• Any safety initiatives that may reduce the number and severity of claims will reduce the number of claims that need to be litigated.
  • There will be privacy implications for both employees and employers. When it comes to granting access to individuals’ behavior and health information, law firms need to familiarize themselves with the type and purpose of data being collected, as well as the protection of that data.
  • Insurance carriers will continue to evaluate how new technologies might eliminate claims and reduce claims costs.

Wearable tech is still in its infancy because employees need to be convinced that the information collected for the safety of the greater good is worth it. Pilot programs underway may take a year or more before they are actually put into practice in workers’ compensation insurance programs, but insurance defense law firms will want to demonstrate an understanding of these technology trends to better serve the needs of insurers and their insureds.

Read more news about the insurance defense market at www.insurancedefensemarketing.com.

Triathlete’s View on Workplace Wellness

We frequently get complaints from “average” employees about wellness, and our most popular article on the Huffington Post was about the fat-shaming aspects of wellness programs that obsess with BMIs.  (Weight discrimination under the guise of weight control is one of the hallmarks of wellness, of course.)

But what about triathletes? What about people for whom those wellness incentives are a complete windfall? They can collect money for what they do anyway, sort of like when you buy something at a store and don’t learn it was on sale until you check out.  Obviously, as the beneficiaries of these programs’ largesse (at the expense of other employees indirectly, of course), fitness buffs should embrace wellness, like –to quote wellness apologist Larry Chapman — “a beloved pet.”

Sure, if that pet is the Hound of the Baskervilles.

tasmanian devil

(Note to the literal-minded.  This isn’t actually the Hound of the Baskervilles, who declined to sit for a photo session. This isn’t even a dog, as far as we know.)

I’d encourage you to read this critique of Virgin Pulse’s program in its entirety.  You’ll have to scroll down through the blog post (not too fast – you’ll miss the review of Quizzify) to Comment No. 3, but it’s worth a full read to capture the essence beyond these excerpts.

First, Virgin Pulse — here’s a shocker — can’t do math.  Because of its innumeracy (also one of the hallmarks of wellness), Virgin is accomplishing exactly the opposite of what wellness is supposed to do:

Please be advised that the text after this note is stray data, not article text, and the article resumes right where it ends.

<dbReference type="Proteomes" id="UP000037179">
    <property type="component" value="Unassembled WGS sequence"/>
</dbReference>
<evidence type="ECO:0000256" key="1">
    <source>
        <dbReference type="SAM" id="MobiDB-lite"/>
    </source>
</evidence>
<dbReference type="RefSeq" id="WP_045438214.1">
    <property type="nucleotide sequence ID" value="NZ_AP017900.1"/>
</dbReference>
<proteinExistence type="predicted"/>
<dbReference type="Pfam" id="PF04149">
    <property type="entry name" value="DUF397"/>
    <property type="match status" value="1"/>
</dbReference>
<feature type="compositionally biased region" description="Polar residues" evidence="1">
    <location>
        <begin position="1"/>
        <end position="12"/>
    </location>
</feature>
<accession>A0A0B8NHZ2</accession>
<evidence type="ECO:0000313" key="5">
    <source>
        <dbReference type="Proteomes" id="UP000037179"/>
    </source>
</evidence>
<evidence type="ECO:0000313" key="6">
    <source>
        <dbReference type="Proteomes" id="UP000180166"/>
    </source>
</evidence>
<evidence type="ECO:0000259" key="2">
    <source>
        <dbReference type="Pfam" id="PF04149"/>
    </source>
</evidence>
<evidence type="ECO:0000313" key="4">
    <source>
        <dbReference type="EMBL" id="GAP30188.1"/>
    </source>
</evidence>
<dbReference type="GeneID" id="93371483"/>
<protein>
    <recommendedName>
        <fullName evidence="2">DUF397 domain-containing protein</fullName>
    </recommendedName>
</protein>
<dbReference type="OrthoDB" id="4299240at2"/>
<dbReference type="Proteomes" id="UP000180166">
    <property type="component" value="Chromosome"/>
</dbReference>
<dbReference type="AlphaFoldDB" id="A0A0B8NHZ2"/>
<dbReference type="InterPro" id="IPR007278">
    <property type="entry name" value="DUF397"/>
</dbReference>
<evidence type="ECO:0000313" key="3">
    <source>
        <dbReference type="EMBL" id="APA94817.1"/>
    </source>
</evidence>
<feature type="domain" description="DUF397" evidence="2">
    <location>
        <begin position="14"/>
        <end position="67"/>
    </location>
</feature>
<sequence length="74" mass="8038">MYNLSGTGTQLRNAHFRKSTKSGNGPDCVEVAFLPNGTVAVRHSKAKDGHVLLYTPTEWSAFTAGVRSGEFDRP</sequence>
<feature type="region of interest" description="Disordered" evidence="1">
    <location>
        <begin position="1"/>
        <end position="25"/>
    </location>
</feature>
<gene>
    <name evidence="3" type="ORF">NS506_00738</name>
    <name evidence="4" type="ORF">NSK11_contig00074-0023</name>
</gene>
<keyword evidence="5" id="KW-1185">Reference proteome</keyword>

When I ran 5 miles in 50 minutes, at a 10-min/mile pace, I got more points for having >45 min of active minutes, but when I actually ran it faster, say, 8-min/mile pace which gave me a 40 min time, I only got >30 min activity, and fewer points, despite performing a much harder task. Nothing like being punished for being successful.

And Virgin Pulse apparently can’t do wellness either (yet another hallmark of the wellness industry):

Those of us who lift weights and do things that do not have “steps” but require greater physical acumen are greatly disadvantaged. Sadly, most government programs place a higher priority on “aerobic” activity rather than strength training. This “cardio = fitness” mentality is about 30 years behind the times.

The author, of course, is completely correct about this on multiple dimensions. Virgin Pulse’s information is way out of date, outdated information being — you guessed it — yet another hallmark of the wellness industry.  Among other things, giving “points” for cardio but not strength will increase back pain and other musculoskeletal problems, which account for a vastly higher share of employer health spending than the 1-in-800 incidence of heart attacks – in two different ways:

  1. Strength exercises are now shown to be the best way to prevent and control back pain.
  2. Obsessing with “steps” increases the likelihood of falls, sprains and repetitive motion injuries.

At the risk of “burying the lead,” here is another thing Virgin managed to do:

It can also be annoying to be reminded constantly to get my mammogram. I am a breast cancer survivor and have had a double mastectomy. No mammograms for me. How insensitive of you!

After several paragraphs of other observations about the intrusiveness (still another hallmark of the wellness industry, in this case including monitoring employee sleep), she concludes:

The entire program is childish and silly. Another “social media” forum for people to get imaginary medals or stupid stuff while [Virgin] surreptitiously inserts little “healthy” reminders that may or may not be considered current health information. [Editor’s note: The majority of Virgin’s “1,440 habit-building interactions per member per year” are self-evident and cliched, outdated, wrong, unrelated to wellness or controversial.]

I’m sure there are better ways to promote corporate fitness that are not insulting to the intelligence of adults. As a personal trainer and health coach, I’d be happy to give you a few ideas.